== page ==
initially I started with the “fast-paced” group, but an hour into the vertical ascent, I was winded.  At 3 mph I was hiking with mostly guys and fit girls so I didn’t have time to snack, drink water, or talk…only gasp for air.  So when we caught up to the “middle-paced” group, my friend Katie & I decided to join them.  For talking’s sake.  And eating’s sake.  Haha.

we reached the tundra-covered tree line at about 4:45 and had the luxury of watching a magnificent sunrise from 11,000 feet.  the sun looked how it does in the Lion King: a vibrant and blurry pink moving freakishly fast above the clouds and peaks in the distance. though my fingertips and nose were almost numb from the cold at the altitude, I wouldn’t have changed my discomfort for that sunrise.  God was practically blowing me a kiss with  the sight.

we continued for another couple hours of straight up-hill climbing–my quads and calves were burning from climbing up and up the endless path of granite.  It felt as if I were climbing a StairMaster for 3 solid miles, so  imagine what my butt and legs feel like now.  After struggling with that uphill climb, we reached an expansive valley of boulders or as I refer to it: “Valley of Doom.”  Seriously, there was not a sight of green to be seen.  The valley wasn’t even generous enough to let a weed break through a rocky crack.  We had to trek through that desert-like valley of boulders in order to reach “the keyhole,” a crest in the mountain which acts as a doorway to the backside of the mountain and path leading to the summit.

On my hands and knees, I climbed up those boulders and would not give into the pain of my quads, of my granite-scraped fingertips, of my aching back carrying 20 lbs of food, water, and clothing.  The struggle was well-worth it though: when I pulled myself over the top of the last boulder in the keyhole, a panoramic view of the entire Rocky Mountain Range in front of clear blue skies lay before my eyes.  I’ve never felt so intimate with nature in my life, seeing God’s perfect and majestic creation in the open atmosphere and right in front of me like that.  It was so gorgeous that I completely forgot about my physical aches and pains and pressed onward toward the summit with my friends Abby and Jessica along with two staff.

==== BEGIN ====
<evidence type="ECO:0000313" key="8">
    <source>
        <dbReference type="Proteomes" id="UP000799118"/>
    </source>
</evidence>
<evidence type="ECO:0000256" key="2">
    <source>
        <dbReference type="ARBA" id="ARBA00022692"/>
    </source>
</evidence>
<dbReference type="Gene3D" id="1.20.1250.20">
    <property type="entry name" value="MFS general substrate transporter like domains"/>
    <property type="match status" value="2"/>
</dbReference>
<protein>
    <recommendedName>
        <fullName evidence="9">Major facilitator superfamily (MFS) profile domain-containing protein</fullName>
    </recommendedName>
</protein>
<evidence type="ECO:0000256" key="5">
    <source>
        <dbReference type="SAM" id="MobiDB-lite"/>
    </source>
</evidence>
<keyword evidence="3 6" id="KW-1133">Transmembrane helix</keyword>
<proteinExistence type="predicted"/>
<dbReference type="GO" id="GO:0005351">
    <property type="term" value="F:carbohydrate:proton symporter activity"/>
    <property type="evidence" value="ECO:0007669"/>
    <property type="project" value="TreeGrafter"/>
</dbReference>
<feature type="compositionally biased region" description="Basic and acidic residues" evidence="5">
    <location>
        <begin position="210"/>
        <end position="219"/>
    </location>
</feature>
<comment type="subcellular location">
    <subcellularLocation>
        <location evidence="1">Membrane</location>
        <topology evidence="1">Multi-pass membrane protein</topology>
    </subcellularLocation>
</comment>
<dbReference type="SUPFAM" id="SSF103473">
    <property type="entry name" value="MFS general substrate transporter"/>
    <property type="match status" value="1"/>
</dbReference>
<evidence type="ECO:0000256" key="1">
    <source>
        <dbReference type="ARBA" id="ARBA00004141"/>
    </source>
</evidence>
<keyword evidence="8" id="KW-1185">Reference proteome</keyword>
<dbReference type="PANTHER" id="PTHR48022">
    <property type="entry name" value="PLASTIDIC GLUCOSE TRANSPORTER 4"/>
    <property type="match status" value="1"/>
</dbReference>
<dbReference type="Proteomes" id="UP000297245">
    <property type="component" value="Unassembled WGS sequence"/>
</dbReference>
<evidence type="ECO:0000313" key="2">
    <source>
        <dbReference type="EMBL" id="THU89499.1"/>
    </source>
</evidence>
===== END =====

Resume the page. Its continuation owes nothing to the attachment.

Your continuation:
Unfortunately, fear of slipping down shear cliffs to my death and anxiety of thunderstorms forming overhead caused us to change our summit plans.  We ended up parking it at 13,800 feet at 9:30 in a notch which allowed us to see both the Rockies and Valley of Doom on either side of us.

While we were reveling in the beauty around us and snacking on our trail mix, I realized how thankful I am to be here on summer project.  I am thankful to have had the outdoor experience with 35 other believers in the most beautiful region of Colorado.  I am thankful to have struggled with Team Legit, to have cried with my ten girls about our scars, to have spent time alone with my God in the wilderness.  It is because of Him that I am even here in the first place–everything I’ve experienced and learned belongs to Him.

Though the five of us didn’t actually summit Longs Peak, we did our best and I am beyond stoked that we even attempted it.  It was definitely a great way to end the outdoorsy-side of summer project because everyone reached the keyhole and 12 people ended up reaching the summit.  God is so amazing as a source of protection and a source of encouragement as we pushed our limits for 12 long miles today.

I’m gonna climb more mountains in this lifetime so I can experience Him like I experienced Him gloriously today.

C’est la vie,

all the heat stays in california

Posted in life by chapwoman on July 7, 2008

so i’m sitting in the main living room of the Long’s Peak Camp sipping hot tea because it’s raining like crazy outside.  and it’s the second week of JULY and about 55 degrees outside.  This is how Colorado does summer.

c’est la vie,